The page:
Florida Legislature Considers Six-Week Abortion Limit

Tallahassee, Florida – As the 2023 Congress begins on Tuesday, Republicans in the Senate and House have proposed measures to try to prevent abortions after six weeks of pregnancy.

The bills (SB 300 and HB 7), introduced by Senators Elling Lahl (R-Vero Beach) and Rep. 15 weeks pregnant after passing the ban. The bill also makes abortion one of the most controversial issues in her 60 Days Congress.

In his opening remarks in the House of Representatives, Republican Palm Coast Speaker Paul Renner alluded to abortion but didn’t specifically mention the bill.

“Our ability to enjoy life, freedom and the pursuit of happiness began with life,” Renner said in a prepared remark. “We must defend the right to life for the thousands of boys and girls who deserve to experience life, find love and enrich the lives of others.”

But Orlando Democratic Rep. Anna Escamani released a statement condemning the proposed six-week limit.

“Florida Republicans have once again demonstrated a complete disregard for our state’s women and our collective freedoms,” Escamani said. “As we have already seen in other states. , the six-week ban is extreme and dangerous, forcing millions to seek care out of state and others to become pregnant. This 6-week ban may be tantamount to a complete ban, as you won’t even notice that you’re doing it.

In January, the Florida Supreme Court agreed to a constitutional challenge to seven abortion clinics and one doctor’s 15-week abortion limit. The key question then is whether this restriction violates the privacy clause of the Florida Constitution that has protected abortion rights in the state for more than 30 years.

Many of the bills are contingent on the Supreme Court effectively upholding the 15-week law. For example, the six-week limit was “withdrawn” from abortion case law, or by a Supreme Court decision to “hold that the right to privacy enshrined in the state constitution … does not include the right to abortion.” said to take effect. “

In addition to constitutional issues, the 15-week limit has drawn criticism because it does not include immunity for rape and incest victims.

The bill would allow abortion up to 15 weeks’ gestation in cases of rape and incest, but the woman would have to show evidence of being a victim.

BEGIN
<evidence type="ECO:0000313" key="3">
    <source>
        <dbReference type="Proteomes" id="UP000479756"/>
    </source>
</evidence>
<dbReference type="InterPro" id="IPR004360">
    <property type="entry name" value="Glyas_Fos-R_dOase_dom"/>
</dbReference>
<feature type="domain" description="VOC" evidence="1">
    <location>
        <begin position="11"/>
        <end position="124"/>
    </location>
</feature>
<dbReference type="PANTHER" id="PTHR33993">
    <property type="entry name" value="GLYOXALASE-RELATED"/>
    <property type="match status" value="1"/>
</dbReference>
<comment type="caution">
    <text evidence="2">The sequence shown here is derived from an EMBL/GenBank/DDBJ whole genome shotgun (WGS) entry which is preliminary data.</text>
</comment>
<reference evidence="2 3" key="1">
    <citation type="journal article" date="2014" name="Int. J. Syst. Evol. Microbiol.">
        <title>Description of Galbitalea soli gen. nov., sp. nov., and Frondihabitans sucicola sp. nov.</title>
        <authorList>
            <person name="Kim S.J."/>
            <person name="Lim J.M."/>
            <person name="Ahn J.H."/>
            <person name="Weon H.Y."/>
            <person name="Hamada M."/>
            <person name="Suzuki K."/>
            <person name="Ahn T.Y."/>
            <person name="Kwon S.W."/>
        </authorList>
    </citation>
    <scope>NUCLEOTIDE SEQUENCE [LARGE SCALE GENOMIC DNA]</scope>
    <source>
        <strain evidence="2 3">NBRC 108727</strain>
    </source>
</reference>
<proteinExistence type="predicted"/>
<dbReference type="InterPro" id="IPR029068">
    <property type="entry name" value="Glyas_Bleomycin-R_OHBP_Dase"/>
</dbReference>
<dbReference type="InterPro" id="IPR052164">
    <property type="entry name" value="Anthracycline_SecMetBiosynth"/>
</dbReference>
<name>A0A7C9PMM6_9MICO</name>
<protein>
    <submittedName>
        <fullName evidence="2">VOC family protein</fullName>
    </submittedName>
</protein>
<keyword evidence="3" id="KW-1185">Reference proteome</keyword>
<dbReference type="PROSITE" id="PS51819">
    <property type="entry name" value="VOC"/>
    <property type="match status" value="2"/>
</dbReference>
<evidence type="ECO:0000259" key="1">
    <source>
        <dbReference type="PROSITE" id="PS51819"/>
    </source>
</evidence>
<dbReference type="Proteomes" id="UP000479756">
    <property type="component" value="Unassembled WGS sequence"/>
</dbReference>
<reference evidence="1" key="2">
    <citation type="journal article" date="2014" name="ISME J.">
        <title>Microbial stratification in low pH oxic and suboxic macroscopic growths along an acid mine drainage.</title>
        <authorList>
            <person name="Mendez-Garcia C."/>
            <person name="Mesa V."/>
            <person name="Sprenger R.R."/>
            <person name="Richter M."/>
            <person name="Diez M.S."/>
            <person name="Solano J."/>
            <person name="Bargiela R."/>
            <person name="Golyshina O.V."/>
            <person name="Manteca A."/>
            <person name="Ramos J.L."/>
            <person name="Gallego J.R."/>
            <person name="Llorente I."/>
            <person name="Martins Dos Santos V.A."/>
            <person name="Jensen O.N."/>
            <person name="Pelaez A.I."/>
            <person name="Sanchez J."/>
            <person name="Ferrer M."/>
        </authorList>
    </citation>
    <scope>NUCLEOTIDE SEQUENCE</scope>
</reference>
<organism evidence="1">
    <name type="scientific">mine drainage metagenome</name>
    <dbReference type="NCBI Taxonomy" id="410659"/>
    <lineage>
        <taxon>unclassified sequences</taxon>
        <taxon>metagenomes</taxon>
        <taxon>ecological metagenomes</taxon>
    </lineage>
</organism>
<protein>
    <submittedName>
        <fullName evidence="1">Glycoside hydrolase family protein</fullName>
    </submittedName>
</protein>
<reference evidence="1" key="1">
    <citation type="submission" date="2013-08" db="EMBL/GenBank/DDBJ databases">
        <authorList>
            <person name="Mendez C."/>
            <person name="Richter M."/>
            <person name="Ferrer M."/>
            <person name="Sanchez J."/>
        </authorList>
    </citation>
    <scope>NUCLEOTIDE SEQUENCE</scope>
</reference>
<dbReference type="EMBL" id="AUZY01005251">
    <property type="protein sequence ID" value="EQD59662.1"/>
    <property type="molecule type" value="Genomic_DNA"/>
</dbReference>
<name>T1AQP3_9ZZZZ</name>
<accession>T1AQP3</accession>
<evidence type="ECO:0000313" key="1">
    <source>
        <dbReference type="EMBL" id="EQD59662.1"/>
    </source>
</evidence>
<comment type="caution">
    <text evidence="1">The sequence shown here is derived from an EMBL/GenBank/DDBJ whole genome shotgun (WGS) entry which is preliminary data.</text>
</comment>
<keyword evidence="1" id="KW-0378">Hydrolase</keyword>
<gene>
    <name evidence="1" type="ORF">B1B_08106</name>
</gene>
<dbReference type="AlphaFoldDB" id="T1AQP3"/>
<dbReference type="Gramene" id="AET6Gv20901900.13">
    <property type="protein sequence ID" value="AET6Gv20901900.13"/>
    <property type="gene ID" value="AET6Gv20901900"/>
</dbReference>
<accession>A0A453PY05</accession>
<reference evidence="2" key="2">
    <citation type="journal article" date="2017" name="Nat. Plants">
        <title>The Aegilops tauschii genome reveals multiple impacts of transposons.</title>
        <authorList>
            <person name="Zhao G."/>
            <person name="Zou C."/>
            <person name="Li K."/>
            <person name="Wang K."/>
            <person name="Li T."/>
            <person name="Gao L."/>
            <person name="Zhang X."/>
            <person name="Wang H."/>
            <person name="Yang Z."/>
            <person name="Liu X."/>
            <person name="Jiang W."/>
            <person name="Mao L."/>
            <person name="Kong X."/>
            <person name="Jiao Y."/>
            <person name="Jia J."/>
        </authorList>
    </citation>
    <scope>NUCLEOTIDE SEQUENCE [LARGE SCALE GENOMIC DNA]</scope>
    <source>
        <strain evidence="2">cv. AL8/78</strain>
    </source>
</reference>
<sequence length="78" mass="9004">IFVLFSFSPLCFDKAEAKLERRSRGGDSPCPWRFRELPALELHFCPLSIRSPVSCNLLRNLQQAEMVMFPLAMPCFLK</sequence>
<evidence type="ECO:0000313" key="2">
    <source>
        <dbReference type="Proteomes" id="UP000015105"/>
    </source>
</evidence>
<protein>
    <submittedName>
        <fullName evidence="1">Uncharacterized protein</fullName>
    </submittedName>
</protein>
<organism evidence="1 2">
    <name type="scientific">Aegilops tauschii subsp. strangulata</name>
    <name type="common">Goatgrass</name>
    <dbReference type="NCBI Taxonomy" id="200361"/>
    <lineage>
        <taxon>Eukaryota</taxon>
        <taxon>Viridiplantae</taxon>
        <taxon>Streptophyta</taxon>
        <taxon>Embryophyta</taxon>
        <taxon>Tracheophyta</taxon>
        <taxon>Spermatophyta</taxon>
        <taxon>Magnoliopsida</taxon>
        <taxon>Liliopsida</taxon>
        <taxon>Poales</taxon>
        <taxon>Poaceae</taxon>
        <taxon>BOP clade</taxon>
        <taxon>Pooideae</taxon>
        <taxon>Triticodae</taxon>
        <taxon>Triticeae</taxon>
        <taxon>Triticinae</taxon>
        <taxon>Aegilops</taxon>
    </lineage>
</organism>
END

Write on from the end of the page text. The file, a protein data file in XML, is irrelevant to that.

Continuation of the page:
“When a woman makes an abortion appointment or arrives for that appointment, she obtains a copy of a restraining order, police report, medical record, or other court order, or abortion. You must provide documentation proving that she was a victim of rape or incest,” the House bill states. “If the woman is a minor, doctors must report cases of rape or incest to the Central Abuse Hotline.”

The Senate version contains the same certification requirements, but with slightly different wording.

DeSantis called the exception “sensible and welcome pro-life law” at a press conference after the state’s speech.

Theresa Graham is president of a Jacksonville organization called North Florida Right to Life.

“The bill gives babies a voice. They have a right to be born,” she said.

Amber Gavin belongs to A Woman’s Choice Jacksonville. She shared her concerns about the bill.

“I think it’s a reminder that here in Florida, politicians aren’t concerned about health or life or pregnant people,” she said.

The Supreme Court is not expected to issue a ruling until the end of the legislative session on the 15-week abortion limit. Plaintiff said he filed his first brief in late February, and the state expects him to file its first brief in late March. After that, the plaintiff will file a so-called response summary within 30 days.

This meant that all three briefs would not be filed until late April, and the order indicated states could take an additional 30 days to file the “cross-reply” briefs. rice field. The Diet session is scheduled to end on May 5.

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https://www.news4jax.com/news/local/2023/03/07/florida-lawmakers-to-consider-6-week-abortion-limit/ Florida Legislature Considers Six-Week Abortion Limit

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